From Stan M

Tuesday, 22 November 2011

Nature has a way of dealing with this it is called carion. One beast's demise is another beast's fortune. Learn about nature and the countryside.

From Sarah C

Tuesday, 22 November 2011

I understand the tradition involved but the pictures of those poor moles upset me deeply.

From B Hans

Tuesday, 22 November 2011

Where do you think the famous Hebden moleskin trousers come from? I reckon it's those guys from Spencers Trousers wot dunnit ;-)

From Ian M

Wednesday, 23 November 2011

Well said Lesley. I couldn't agree more! It won't be long before we are hearing complaints about tractors on the roads or church bells waking people who need their sleep before they head off in the morning for Leeds or Manchester. A simple clue is to look around you! Trees, fields and animals - you're in the countryside

From Lizzie D

Wednesday, 23 November 2011

Lesley, I totally agree with your sentiments and would like to add mine.
Particularly in farming, the ways of managing land and stock can seem old fashioned and possibly barbaric to the unitiated. The issue that Liz raised was that it was offensive for tourists to see the 'muckier side' of the countryside.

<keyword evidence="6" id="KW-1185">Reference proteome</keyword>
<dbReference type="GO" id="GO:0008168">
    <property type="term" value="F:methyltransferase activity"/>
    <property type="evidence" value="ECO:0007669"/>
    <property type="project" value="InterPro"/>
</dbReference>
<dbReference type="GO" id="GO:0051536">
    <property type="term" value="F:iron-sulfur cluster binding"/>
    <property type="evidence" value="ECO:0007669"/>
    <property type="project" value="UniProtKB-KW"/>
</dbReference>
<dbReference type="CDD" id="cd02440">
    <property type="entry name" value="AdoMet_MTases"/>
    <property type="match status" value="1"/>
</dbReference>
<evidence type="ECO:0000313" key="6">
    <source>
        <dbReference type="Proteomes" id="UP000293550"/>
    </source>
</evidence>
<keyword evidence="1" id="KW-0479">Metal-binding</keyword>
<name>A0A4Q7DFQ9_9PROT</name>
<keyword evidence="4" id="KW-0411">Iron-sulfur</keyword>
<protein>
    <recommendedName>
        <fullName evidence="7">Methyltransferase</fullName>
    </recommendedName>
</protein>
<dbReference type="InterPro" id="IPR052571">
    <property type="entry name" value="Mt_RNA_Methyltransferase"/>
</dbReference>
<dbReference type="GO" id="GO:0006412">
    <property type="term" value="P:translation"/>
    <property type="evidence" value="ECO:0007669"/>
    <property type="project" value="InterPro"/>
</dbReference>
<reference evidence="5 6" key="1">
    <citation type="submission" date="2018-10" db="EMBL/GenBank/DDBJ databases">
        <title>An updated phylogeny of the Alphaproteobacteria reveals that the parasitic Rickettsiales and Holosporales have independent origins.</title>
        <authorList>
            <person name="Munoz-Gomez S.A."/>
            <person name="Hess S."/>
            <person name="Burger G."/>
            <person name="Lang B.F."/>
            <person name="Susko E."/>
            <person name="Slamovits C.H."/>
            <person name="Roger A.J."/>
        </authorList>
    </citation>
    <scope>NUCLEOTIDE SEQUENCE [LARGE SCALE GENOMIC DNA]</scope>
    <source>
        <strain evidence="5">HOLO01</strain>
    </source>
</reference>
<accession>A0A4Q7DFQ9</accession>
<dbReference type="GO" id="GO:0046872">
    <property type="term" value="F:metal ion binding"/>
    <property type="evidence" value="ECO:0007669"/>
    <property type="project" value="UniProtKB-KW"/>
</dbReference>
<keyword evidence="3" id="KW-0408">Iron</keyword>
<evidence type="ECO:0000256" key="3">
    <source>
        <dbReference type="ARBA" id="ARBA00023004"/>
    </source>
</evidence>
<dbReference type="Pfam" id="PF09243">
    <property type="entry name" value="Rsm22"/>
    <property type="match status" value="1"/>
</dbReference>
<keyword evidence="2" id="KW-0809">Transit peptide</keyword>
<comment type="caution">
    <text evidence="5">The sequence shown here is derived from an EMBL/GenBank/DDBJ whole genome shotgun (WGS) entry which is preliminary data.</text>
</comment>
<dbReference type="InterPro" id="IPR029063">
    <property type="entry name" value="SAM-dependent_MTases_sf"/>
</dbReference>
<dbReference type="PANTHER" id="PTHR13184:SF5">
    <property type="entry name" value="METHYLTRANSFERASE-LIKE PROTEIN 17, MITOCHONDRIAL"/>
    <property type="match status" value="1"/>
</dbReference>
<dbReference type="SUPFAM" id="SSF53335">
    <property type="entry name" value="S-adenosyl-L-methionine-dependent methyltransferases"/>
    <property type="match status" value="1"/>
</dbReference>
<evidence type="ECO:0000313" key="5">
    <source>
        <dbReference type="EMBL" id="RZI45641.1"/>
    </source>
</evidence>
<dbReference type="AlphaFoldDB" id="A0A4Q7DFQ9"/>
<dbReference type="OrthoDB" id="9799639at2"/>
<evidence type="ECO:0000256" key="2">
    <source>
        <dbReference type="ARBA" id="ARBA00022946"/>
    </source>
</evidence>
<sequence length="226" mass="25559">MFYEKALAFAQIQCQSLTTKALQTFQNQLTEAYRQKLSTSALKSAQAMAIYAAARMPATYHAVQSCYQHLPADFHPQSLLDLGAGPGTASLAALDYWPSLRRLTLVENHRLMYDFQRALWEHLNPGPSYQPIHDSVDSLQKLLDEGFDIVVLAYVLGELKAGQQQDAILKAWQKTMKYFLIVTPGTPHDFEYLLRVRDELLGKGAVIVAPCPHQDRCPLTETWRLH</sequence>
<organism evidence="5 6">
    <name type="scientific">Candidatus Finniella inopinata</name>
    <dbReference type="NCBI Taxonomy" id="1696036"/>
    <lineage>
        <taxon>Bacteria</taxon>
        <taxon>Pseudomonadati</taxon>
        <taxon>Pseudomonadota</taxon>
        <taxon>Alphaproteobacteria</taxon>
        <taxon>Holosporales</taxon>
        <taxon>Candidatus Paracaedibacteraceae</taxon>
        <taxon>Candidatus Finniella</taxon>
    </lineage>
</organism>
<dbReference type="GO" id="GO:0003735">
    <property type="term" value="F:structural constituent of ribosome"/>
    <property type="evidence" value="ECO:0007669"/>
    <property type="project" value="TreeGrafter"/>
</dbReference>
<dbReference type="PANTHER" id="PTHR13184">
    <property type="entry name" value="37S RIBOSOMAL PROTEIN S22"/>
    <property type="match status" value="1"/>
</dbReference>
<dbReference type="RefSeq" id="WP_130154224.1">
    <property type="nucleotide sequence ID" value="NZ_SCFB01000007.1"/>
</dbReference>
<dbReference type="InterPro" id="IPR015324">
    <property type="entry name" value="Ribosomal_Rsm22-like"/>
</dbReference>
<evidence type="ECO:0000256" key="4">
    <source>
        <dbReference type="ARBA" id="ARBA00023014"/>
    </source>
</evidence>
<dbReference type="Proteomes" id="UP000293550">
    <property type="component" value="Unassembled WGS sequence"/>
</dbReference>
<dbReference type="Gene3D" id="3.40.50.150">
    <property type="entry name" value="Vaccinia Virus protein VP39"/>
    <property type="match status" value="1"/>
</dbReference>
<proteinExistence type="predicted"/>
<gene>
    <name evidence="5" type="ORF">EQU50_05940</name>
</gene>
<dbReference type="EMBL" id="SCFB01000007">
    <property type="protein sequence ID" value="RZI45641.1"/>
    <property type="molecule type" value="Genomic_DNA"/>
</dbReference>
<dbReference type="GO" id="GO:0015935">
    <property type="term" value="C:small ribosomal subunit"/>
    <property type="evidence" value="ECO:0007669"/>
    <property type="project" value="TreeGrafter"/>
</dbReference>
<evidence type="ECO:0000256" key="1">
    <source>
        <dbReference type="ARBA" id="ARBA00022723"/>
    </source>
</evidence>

Hebden Bridge is not as Lesley says; a theme park environment for people simply to come and see the countryside. We all live and work here too and can't simply clear the paths of any wildlife or signs of other land management to suit tourists.

For Sarah to be upset at the images of those 'poor moles' is a bit like a veggie looking in a butchers cold store - don't look then!!

From Sutti H

Wednesday, 23 November 2011

I've been reading the posts with a smile on my face. What does this post say to me? Well just what I've said all along. The same thing I've been shouted down for, just trying to explain how the locals feel. No matter how long we try and explain the new people in Hebden Bridge will never understand.